OK, the original St.Nicholas’s gift of gold was to the three daughters of a nobleman. I guess if you limit your gifts firmly to a tiny elite, you’re distinct from our modern inclusive commercialisation. I guess his message to the masses is to know your place, keep your grubby hands off our tradition, and don’t expect your worthless children to share the privileges of their betters.
Evidently the Victorians were wrong when they gave us the modern Christmas as a season of goodwill. The true spirit of Christmas is that embodied by the unreformed Ebenezer Scrooge when he denounced as a humbug the commercialisation inherent in an inclusive Christmas.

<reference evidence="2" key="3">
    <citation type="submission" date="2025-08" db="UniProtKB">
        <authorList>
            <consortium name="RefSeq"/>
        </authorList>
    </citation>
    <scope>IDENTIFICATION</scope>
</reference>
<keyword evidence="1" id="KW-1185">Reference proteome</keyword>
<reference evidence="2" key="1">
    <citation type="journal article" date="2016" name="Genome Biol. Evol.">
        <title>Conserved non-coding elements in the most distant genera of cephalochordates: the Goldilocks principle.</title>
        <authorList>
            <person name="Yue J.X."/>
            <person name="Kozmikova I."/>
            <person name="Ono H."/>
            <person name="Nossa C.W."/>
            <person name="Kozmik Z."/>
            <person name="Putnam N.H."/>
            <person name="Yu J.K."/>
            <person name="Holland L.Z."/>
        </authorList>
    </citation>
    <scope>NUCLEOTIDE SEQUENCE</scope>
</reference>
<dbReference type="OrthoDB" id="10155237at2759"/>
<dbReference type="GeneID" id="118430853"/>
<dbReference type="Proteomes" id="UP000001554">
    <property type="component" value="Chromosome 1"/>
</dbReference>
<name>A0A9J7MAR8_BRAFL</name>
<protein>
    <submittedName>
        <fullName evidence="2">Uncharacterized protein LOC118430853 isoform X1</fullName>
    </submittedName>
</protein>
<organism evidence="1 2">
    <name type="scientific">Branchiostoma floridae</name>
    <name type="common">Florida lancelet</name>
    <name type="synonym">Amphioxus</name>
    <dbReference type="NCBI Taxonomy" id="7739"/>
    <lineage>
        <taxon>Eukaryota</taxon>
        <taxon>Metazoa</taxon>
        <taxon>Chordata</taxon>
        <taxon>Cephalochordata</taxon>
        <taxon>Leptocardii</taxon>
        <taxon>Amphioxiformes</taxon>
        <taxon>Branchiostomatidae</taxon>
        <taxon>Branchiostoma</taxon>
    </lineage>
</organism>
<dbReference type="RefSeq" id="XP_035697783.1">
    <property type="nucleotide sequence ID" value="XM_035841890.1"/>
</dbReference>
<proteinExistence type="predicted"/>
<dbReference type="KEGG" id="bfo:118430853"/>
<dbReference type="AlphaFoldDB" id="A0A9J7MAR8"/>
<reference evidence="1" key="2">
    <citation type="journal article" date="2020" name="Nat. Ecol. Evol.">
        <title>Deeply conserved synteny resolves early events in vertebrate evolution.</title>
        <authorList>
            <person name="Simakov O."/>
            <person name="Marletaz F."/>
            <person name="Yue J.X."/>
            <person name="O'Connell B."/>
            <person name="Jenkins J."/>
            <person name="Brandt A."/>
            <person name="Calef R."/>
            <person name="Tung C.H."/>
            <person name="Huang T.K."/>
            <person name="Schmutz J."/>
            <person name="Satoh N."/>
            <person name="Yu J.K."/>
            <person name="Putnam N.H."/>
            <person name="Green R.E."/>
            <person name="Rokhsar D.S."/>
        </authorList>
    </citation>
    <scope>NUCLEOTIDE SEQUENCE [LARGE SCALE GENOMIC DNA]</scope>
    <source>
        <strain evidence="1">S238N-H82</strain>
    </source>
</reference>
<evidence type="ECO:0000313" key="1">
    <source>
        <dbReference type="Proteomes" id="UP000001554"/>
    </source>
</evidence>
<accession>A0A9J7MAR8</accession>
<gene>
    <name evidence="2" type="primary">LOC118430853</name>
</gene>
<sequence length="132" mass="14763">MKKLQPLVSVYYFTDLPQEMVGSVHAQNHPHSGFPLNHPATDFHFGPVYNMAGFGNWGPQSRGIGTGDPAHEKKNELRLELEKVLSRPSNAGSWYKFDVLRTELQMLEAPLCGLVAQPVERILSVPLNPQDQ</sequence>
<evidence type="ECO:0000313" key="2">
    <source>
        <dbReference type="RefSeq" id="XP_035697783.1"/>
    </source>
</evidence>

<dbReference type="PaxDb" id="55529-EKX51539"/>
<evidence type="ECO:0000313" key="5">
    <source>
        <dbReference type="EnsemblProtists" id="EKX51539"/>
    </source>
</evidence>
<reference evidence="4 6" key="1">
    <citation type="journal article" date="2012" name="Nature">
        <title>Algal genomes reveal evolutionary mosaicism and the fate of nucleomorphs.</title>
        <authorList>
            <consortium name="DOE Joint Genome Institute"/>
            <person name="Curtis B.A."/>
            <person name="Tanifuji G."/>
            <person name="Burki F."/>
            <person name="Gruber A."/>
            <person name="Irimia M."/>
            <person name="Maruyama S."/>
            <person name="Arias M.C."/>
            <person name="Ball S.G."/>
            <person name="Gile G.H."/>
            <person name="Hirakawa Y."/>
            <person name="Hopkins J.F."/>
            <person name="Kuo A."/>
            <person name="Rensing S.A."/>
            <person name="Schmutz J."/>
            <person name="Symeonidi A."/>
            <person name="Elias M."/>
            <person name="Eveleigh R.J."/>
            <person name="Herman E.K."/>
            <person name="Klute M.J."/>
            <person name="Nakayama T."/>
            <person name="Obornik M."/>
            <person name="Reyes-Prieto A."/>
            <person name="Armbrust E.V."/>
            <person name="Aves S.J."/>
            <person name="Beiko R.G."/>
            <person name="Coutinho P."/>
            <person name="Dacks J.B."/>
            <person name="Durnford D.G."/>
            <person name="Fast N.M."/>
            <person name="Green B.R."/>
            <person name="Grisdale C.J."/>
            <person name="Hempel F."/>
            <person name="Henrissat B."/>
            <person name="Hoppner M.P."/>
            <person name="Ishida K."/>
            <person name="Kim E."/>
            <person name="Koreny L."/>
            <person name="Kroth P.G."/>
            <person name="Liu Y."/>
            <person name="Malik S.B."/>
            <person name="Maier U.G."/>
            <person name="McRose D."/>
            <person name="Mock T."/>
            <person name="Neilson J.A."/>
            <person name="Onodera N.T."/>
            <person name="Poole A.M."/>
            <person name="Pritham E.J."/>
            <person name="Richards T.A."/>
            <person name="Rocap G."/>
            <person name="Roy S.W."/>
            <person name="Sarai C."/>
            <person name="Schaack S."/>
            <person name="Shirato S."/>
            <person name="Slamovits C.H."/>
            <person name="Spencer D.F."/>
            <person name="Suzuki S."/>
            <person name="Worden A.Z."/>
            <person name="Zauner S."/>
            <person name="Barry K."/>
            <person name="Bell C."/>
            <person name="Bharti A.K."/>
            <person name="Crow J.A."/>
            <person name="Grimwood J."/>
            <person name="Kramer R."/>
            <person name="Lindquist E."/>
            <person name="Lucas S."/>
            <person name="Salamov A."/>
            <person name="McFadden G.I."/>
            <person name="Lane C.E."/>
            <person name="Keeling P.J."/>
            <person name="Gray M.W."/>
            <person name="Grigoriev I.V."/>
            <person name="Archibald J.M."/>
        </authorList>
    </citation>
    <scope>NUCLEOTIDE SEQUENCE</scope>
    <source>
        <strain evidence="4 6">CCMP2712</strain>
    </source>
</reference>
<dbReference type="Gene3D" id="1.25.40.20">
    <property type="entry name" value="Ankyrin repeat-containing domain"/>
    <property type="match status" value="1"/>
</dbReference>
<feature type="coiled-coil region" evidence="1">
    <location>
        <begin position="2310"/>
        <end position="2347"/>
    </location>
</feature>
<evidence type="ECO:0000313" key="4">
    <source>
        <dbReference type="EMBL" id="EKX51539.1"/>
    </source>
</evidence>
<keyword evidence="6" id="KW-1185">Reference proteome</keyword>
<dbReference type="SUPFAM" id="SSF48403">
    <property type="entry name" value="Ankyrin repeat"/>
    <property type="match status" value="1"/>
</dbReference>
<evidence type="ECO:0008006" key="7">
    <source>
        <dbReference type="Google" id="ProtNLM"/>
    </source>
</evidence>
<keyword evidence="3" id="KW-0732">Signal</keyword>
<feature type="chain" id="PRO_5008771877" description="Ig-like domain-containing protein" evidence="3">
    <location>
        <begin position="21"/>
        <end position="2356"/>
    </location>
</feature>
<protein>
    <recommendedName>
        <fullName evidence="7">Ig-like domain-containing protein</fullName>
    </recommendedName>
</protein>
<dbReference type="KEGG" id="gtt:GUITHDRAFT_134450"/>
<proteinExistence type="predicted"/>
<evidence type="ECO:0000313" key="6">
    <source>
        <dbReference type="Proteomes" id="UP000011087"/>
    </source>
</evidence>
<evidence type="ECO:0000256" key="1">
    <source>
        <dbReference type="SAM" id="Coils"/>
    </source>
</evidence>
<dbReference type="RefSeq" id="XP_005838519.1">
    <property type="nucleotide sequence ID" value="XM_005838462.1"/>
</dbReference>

But hang on! Doesn’t the Christmas story also tell of rich gifts to one particular child? A child who, unlike St.Nicholas’s beneficiaries, was a humble commoner by birth? Well, no: that’s not necessarily inconsistent either: it’s the giving, not the receiving of gifts that’s inclusive in that story. Maybe a narrative root for the church’s own fabulous wealth. And besides, the three magi aren’t saints: their gifts to a commoner may be commendable by Victorian or modern commercialised values, but they’re not actually blessed by the church.
Good. He’s not a hypocrite after all. Just so long as we don’t get distracted by misguided notions of goodwill to all, his position is perfectly consistent. That is (of course) provided his message didn’t include inconsistencies that the headlines omit.